Convenors: Amina Mama (University of California) & Halimah DeShong (University of West Indies)
“Transatlantic Feminisms: New Challenges to Empire in the 21st Century”
Caribbean and African feminisms have emerged on both sides of the Atlantic, with earlier Black feminist internationalism taking on pan-Africanist, internationalist and national governmental forms with the attainment of political independence that took place in Haiti (1804) and thereafter, during the 20th century. Outstanding women emerged as key players in the anti-colonial, revolutionary socialist and nationalist and independence struggles of the epoch. With the emergence of modern, Western-style states, women’s equality remained a site of negotiation and struggle, even as women made significant contributions to national development. In keeping with the prevailing Western-capitalist global norms, African and Caribbean women remained politically and economically marginalized at home. From the 1960’s on, elite women from the former colonies took the struggle for equal rights up in the international governance arenas of the United Nations and the global development industry. There women and feminists pursued a politics of inclusion, demanding peace, equality and development, but also concrete rights such as education, health and welfare services, for the most part demanding public policy changes to alleviate the continued exploitation and oppression of the poor majority, and called for an end to the feminization of poverty as a result of male-centred modern national development paradigms that exacerbated the situation of poor women. By the 1990’s the public provision of education had ensured growing pool of educated women, and this new cadre turned their attention to political arenas, on the understanding that increased political power, would make women more effective at securing the legal and policy gains needed to bring about gender equality. Many such gains have been made, yet gender equality has remained elusive, despite policy improvements, and advances towards gender parity in politics in a few states.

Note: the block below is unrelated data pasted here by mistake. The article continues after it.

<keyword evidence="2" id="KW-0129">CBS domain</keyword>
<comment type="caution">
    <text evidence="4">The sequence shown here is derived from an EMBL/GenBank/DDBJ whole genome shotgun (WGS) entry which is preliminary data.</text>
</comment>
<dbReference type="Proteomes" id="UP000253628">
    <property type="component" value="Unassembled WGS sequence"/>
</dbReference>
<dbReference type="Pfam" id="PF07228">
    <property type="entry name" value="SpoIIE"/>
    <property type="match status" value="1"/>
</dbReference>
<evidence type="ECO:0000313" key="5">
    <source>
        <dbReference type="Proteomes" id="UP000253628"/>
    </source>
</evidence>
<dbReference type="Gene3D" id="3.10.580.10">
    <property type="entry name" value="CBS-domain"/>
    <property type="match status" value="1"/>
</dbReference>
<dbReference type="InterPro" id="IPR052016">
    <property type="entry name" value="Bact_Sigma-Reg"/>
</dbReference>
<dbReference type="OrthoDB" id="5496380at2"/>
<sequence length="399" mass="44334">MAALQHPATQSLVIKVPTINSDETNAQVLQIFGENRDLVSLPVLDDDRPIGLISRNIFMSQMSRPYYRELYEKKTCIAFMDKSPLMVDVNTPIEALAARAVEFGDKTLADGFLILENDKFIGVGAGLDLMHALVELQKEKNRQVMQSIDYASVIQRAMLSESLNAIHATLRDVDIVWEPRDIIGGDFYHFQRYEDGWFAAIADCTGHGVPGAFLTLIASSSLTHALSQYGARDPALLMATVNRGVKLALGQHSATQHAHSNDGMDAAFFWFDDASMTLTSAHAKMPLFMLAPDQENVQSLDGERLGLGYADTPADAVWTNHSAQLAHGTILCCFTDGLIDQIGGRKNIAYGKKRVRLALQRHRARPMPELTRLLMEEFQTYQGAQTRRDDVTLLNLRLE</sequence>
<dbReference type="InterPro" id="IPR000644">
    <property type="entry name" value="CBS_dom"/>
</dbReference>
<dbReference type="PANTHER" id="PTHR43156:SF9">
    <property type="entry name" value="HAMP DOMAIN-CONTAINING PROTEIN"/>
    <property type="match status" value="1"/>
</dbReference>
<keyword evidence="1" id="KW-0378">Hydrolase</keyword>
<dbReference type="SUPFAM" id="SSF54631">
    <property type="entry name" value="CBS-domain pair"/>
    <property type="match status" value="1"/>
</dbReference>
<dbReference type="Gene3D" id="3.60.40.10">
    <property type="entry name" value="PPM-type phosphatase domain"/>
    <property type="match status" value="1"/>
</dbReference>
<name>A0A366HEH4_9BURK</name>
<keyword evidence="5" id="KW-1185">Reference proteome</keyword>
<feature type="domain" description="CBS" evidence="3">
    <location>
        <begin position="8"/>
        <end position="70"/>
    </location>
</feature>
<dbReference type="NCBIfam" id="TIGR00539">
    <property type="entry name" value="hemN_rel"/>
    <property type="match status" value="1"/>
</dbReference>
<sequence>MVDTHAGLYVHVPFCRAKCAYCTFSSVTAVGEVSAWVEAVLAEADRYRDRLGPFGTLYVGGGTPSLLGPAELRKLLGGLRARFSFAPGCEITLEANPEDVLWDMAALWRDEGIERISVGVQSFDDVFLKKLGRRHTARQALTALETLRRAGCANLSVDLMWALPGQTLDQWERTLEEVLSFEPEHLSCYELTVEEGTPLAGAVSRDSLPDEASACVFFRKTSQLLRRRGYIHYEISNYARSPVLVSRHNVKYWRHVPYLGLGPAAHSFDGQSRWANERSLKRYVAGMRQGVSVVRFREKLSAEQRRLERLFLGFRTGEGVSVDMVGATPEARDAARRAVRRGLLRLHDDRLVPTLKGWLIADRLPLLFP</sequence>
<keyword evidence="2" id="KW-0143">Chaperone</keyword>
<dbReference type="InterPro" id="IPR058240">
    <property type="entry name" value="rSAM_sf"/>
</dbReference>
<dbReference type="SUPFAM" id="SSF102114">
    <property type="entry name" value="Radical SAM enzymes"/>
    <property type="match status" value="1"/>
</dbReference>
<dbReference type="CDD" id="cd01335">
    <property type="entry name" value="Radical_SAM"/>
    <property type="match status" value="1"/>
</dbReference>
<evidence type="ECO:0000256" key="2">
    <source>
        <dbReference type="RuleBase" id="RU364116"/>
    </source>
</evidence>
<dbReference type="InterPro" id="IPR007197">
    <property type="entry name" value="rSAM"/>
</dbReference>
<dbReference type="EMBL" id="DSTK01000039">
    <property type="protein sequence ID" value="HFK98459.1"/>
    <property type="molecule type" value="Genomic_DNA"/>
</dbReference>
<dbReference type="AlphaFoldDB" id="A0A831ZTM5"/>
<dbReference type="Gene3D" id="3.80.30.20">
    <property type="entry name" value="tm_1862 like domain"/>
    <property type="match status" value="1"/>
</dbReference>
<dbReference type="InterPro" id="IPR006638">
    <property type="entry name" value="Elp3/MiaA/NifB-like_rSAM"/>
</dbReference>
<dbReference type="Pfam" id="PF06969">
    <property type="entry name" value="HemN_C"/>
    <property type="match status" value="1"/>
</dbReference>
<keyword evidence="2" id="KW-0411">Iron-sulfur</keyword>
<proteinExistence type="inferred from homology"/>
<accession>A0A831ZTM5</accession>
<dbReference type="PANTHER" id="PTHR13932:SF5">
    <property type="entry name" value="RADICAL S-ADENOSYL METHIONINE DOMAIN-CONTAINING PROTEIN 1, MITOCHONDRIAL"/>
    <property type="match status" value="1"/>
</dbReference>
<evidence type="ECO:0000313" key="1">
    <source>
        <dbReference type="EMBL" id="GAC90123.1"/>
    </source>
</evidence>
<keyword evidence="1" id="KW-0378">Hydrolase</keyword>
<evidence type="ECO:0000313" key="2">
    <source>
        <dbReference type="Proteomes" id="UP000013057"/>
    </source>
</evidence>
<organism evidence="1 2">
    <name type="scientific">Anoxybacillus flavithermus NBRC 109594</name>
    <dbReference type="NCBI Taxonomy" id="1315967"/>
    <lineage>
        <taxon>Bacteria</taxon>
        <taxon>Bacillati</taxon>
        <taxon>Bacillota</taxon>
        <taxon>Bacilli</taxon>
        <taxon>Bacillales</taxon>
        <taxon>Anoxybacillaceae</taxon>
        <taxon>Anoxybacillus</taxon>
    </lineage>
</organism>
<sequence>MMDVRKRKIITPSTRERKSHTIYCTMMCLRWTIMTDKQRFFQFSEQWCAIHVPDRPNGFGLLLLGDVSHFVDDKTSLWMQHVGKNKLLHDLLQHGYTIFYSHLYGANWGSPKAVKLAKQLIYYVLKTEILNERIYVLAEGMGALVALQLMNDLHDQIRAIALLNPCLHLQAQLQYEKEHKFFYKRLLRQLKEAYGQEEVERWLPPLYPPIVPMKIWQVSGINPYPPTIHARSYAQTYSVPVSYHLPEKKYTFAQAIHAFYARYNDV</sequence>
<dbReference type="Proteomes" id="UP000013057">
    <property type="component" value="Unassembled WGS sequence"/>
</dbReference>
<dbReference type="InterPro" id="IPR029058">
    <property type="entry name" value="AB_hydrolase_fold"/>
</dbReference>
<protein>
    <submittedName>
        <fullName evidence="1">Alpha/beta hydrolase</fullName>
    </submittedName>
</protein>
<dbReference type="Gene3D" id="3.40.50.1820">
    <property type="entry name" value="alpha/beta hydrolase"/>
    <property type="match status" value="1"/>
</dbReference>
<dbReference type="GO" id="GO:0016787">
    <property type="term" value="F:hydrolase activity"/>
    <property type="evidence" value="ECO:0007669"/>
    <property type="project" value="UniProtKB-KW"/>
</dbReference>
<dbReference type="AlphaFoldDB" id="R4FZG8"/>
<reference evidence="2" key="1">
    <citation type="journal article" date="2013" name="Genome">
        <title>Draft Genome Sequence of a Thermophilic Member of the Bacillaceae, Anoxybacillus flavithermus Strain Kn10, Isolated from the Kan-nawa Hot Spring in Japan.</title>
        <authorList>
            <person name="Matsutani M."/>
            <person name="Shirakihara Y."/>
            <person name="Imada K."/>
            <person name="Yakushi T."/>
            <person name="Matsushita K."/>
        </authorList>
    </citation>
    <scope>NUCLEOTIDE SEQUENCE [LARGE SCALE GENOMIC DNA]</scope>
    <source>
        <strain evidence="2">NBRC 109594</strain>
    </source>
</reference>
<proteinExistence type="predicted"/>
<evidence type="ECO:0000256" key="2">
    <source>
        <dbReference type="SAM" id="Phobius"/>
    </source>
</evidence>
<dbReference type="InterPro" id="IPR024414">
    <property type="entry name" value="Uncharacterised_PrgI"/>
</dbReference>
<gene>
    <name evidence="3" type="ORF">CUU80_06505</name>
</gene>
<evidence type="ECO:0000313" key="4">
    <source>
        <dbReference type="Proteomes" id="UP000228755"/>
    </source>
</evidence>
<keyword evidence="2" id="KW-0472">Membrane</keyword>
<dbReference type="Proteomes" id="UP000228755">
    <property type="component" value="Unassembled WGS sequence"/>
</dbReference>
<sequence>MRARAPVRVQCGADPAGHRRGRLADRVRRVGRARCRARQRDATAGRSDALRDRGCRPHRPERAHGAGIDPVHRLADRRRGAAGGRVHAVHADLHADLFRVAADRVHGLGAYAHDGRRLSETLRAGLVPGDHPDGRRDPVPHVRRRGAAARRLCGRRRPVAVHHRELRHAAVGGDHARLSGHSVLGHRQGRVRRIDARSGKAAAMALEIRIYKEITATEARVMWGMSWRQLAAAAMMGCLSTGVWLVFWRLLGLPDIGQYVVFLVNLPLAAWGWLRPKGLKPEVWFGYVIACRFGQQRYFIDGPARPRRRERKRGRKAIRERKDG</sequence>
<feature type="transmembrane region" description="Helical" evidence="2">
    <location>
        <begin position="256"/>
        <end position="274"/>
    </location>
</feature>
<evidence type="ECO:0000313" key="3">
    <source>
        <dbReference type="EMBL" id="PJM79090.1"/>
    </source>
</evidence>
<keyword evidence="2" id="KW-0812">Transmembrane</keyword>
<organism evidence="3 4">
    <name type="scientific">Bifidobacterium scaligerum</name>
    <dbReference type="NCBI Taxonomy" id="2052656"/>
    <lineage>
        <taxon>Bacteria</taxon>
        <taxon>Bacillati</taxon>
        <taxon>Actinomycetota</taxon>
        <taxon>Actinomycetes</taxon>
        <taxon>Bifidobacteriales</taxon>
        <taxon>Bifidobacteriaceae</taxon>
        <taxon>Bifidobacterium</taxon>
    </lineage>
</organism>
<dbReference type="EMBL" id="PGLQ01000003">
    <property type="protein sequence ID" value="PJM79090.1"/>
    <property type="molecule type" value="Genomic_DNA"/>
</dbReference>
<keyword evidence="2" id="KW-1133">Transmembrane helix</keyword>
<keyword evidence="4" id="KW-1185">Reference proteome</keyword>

However, the 21st century sees most nations falling short of gender parity, and massive setbacks, as the late 20th century policy advances have failed to transform the oppressed and marginalized status of most people, and particularly women, in most African and Caribbean nations, notwithstanding differences of scale and degree. How can we understand the persisting of inequalities of gender across most of Africa and the Caribbean (the Americas)? Where can political, legal and policy advances be seen to have made a significant difference, and where have they failed to do so? There are clearly difference of scale and proximity to the USA, and the various strategic interests of the centre of global power in the early 21st century. What can be learnt from the different scenarios that have defined women’s movement responses to oppression and violence that have prevailed within each region. What might be learnt from the various ways in which feminist movement have sought to resist the ongoing oppression and exploitation of women in diverse African and Caribbean states?
This project will set out to explore a number of key questions emanating from feminist discourses that seek to transform lives, the harsh conditions under which poor people labor, improvise, and migrate in pursuit of decent lives.
The research will explore the cultural and economic strategies through which women, men and gender nonconforming communities pursue meaningful lives under the challenging conditions of contemporary neoliberal globalization, and its attendant, commodification of sexuality. Action research locations will be identified in response to the following questions:
- Where and what are the frontlines of women’s organizing in Caribbean and African contexts in the 21st century?
- How and to what extent have i) neoliberal globalization and ii) new forms of feminism intervened and influenced gender normativity at different locations?
- What forms of gender struggle are taking place beyond the global gender policy discourses of “good governance”, “gender equality” “gender mainstreaming” and “women’s empowerment” and their uptake by NGO’s.
The Kwame Nkrumah Festival (Sept 20-24 2021) is calling for interested Caribbean and African researchers (including ethnic, sexual and racial minorities) to attend a generative workshop to share and discuss the latest research and its relation to popular feminist thought and action in all spheres of culture, law and the economy. The purpose of the workshop will be to develop action research possibilities under the rubric of Pan-African Feminist Studies.
To join this Transatlantic conversation, please register your interest in joining us here: www.kwamenkrumahfestival.com for program updates.
If you are a researcher, please email a summary of your research interests and expertise to: Amina Mama and Halimah DeShong at email@example.com before 30th August 2021.